A recent post by Don Boudreaux on the relative wages of actors and teachers has been doing the rounds in the economics blogosphere, garnering favorable mentions by Alex Tabarrok and Ranil Dissanayake. Boudreaux asserts that:
The lower pay of fire fighters and school teachers simply reflects the happy reality that we’re blessed with a much larger supply of superb first-responders and educators than we are of superb jocks and thespians.
There are lots of reasons why superstar actors and actresses earn tons of money. There really is a limited supply of high-end talent there, and that really does, in all likelihood, drive the high wages we observe. And Boudreaux is also right that it is good that the average firefighter or teacher isn’t paid millions of dollars, or we’d never be able to afford enough to fight all our fires and teach all our kids.
What Boudreaux gets wrong, however, is his assumption that straightforward supply and demand can possibly explain the pay earned by teachers. He’s also wrong when he asserts that the lack of high pay for awesome teachers is a good thing.
In the standard microeconomic theory of the labor market, workers earn hourly* wages equal to their marginal revenue product of labor. This is the revenue generated for the firm by the worker’s last hour of work. A worker’s wage is pinned down at their marginal revenue product (MRP) by a no-arbitrage condition. Strictly speaking, workers are assumed to be paid the value of their outside option to their current job.** In a competitive labor market, a worker that paid less than her MRP will be stolen away by another firm who is willing to pay her slightly more, and this repeats until wages reach MRP. A worker that is paid more than her MRP is losing money for her firm and will be fired (or the contract will never be offered).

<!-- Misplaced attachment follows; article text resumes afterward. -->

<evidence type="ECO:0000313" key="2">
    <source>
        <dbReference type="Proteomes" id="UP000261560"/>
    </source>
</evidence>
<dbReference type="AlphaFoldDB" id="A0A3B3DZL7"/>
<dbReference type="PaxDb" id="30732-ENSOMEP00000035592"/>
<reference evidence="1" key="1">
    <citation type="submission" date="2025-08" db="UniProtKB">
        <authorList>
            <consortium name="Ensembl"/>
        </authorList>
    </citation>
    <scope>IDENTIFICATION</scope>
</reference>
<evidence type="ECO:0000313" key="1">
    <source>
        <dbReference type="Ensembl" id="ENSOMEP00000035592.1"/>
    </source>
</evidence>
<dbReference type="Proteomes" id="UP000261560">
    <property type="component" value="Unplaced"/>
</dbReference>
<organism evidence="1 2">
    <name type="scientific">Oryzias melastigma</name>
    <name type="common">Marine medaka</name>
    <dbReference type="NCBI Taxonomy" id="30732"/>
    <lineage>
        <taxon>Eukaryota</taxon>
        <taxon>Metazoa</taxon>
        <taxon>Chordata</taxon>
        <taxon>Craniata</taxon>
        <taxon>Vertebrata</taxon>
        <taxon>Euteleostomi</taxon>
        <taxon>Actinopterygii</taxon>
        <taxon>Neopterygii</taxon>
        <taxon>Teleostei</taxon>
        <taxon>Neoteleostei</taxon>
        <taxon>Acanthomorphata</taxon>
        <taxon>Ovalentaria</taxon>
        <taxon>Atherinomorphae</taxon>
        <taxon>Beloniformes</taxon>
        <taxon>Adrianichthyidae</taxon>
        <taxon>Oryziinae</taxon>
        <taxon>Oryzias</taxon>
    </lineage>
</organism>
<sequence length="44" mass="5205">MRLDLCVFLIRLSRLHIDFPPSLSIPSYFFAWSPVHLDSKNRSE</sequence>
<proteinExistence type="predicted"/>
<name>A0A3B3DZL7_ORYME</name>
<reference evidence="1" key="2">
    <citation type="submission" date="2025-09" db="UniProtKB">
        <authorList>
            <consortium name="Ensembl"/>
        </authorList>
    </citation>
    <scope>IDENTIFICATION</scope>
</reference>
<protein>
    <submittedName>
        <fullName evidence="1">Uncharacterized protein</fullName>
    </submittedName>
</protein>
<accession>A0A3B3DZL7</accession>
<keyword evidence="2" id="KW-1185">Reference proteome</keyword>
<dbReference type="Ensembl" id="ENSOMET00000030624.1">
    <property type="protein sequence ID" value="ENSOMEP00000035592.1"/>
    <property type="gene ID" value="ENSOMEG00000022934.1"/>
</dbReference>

You can see the problem for setting the wages of teachers. Public-school teachers don’t directly generate any revenue for doing their job, and public schools are not businesses and aren’t trying to maximize profits. Even private-school teachers don’t actually generate more income for their schools by putting in additional hours or being more effective in the classroom.
So how are these wages set? I don’t know the reality, but what the theory actually says is that they get whatever the best competing job is willing to pay them.*** This means the effective floor is not set by the marginal revenue product of labor, or any measure of productivity or effectiveness, but by some alternative job to teaching.
You could imagine competitors paying teachers wages that are based on their classroom effectiveness. Replacing a terrible teacher with an average one is worth $250,000 per classroom just in terms of additional lifetime earnings (Chetty, Friedman, and Rockoff 2014). And great teachers add value in many other ways that don’t directly appear in earnings. So this could lead to parents strongly preferring excellent teachers and paying a premium to private schools to get them. This would bid up wages for great teachers and we’d see very high pay for them.
Rating teachers on classroom effectiveness is hard, though. The Chetty, Friedman, and Rockoff results I linked to are very controversial. There are definitely aspects of teacher ability that cannot be measured through test scores alone. Kane and Staiger (2012) show that expert observations of teachers in the classroom have incremental predictive power for future student performance, on top of Chetty-style value-added measures. Some teachers oppose any use of test scores in evaluating teacher ability.
So back to the question. Is the low pay (and low variance of pay) for teachers a sign that the world is full of awesome teachers? No; they are quite rare. Rather, we have tons of people who could be adequate teachers, some of whom are amazing teachers — and we have little ability to distinguish between them for the purposes of pay, at least in a way that people can agree upon.
And this has consequences. Our limited ability to tie teacher pay to teacher quality means that there are probably lots of potentially-great teachers in other professions. Our limited ability to even measure quality teaching in an agreed-upon way means it’s tough to incentivize improvements in teaching quality among existing teachers – or even for teachers who are motivated by non-pay considerations to know how they should improve. The low and flat pay for teachers is not a blessing. It is a problem that needs to be fixed.